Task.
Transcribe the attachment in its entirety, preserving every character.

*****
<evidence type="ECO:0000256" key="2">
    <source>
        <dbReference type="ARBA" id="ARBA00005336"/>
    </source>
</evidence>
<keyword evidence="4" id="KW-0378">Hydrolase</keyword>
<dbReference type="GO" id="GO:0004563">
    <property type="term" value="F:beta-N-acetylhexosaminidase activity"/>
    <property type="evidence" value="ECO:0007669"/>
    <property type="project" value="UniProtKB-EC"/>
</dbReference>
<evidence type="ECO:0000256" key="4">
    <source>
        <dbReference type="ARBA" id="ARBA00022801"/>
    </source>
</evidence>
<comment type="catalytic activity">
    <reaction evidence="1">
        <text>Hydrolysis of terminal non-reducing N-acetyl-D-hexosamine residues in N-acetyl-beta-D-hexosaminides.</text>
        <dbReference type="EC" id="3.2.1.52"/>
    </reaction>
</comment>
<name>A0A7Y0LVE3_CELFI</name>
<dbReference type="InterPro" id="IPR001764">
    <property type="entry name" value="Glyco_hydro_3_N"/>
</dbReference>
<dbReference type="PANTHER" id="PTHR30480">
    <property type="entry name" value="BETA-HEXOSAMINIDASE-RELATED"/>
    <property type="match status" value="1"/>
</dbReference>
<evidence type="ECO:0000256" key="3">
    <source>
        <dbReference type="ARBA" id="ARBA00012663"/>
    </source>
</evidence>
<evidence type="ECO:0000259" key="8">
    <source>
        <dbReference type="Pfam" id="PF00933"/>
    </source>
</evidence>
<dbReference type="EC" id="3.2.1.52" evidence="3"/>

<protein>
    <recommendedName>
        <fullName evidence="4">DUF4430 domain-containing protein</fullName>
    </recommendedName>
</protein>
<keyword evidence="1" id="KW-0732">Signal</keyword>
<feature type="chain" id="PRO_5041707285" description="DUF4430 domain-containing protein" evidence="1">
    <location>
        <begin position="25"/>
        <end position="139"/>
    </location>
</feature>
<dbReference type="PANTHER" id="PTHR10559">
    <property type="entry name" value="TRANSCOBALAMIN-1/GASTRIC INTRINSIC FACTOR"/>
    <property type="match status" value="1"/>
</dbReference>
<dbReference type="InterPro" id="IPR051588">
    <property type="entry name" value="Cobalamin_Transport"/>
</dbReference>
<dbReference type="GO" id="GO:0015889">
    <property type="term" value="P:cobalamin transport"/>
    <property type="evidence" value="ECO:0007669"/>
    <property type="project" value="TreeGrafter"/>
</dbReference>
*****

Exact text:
<evidence type="ECO:0000256" key="2">
    <source>
        <dbReference type="ARBA" id="ARBA00005336"/>
    </source>
</evidence>
<keyword evidence="4" id="KW-0378">Hydrolase</keyword>
<dbReference type="GO" id="GO:0004563">
    <property type="term" value="F:beta-N-acetylhexosaminidase activity"/>
    <property type="evidence" value="ECO:0007669"/>
    <property type="project" value="UniProtKB-EC"/>
</dbReference>
<evidence type="ECO:0000256" key="4">
    <source>
        <dbReference type="ARBA" id="ARBA00022801"/>
    </source>
</evidence>
<comment type="catalytic activity">
    <reaction evidence="1">
        <text>Hydrolysis of terminal non-reducing N-acetyl-D-hexosamine residues in N-acetyl-beta-D-hexosaminides.</text>
        <dbReference type="EC" id="3.2.1.52"/>
    </reaction>
</comment>
<name>A0A7Y0LVE3_CELFI</name>
<dbReference type="InterPro" id="IPR001764">
    <property type="entry name" value="Glyco_hydro_3_N"/>
</dbReference>
<dbReference type="PANTHER" id="PTHR30480">
    <property type="entry name" value="BETA-HEXOSAMINIDASE-RELATED"/>
    <property type="match status" value="1"/>
</dbReference>
<evidence type="ECO:0000256" key="3">
    <source>
        <dbReference type="ARBA" id="ARBA00012663"/>
    </source>
</evidence>
<evidence type="ECO:0000259" key="8">
    <source>
        <dbReference type="Pfam" id="PF00933"/>
    </source>
</evidence>
<dbReference type="EC" id="3.2.1.52" evidence="3"/>

<protein>
    <recommendedName>
        <fullName evidence="4">DUF4430 domain-containing protein</fullName>
    </recommendedName>
</protein>
<keyword evidence="1" id="KW-0732">Signal</keyword>
<feature type="chain" id="PRO_5041707285" description="DUF4430 domain-containing protein" evidence="1">
    <location>
        <begin position="25"/>
        <end position="139"/>
    </location>
</feature>
<dbReference type="PANTHER" id="PTHR10559">
    <property type="entry name" value="TRANSCOBALAMIN-1/GASTRIC INTRINSIC FACTOR"/>
    <property type="match status" value="1"/>
</dbReference>
<dbReference type="InterPro" id="IPR051588">
    <property type="entry name" value="Cobalamin_Transport"/>
</dbReference>
<dbReference type="GO" id="GO:0015889">
    <property type="term" value="P:cobalamin transport"/>
    <property type="evidence" value="ECO:0007669"/>
    <property type="project" value="TreeGrafter"/>
</dbReference>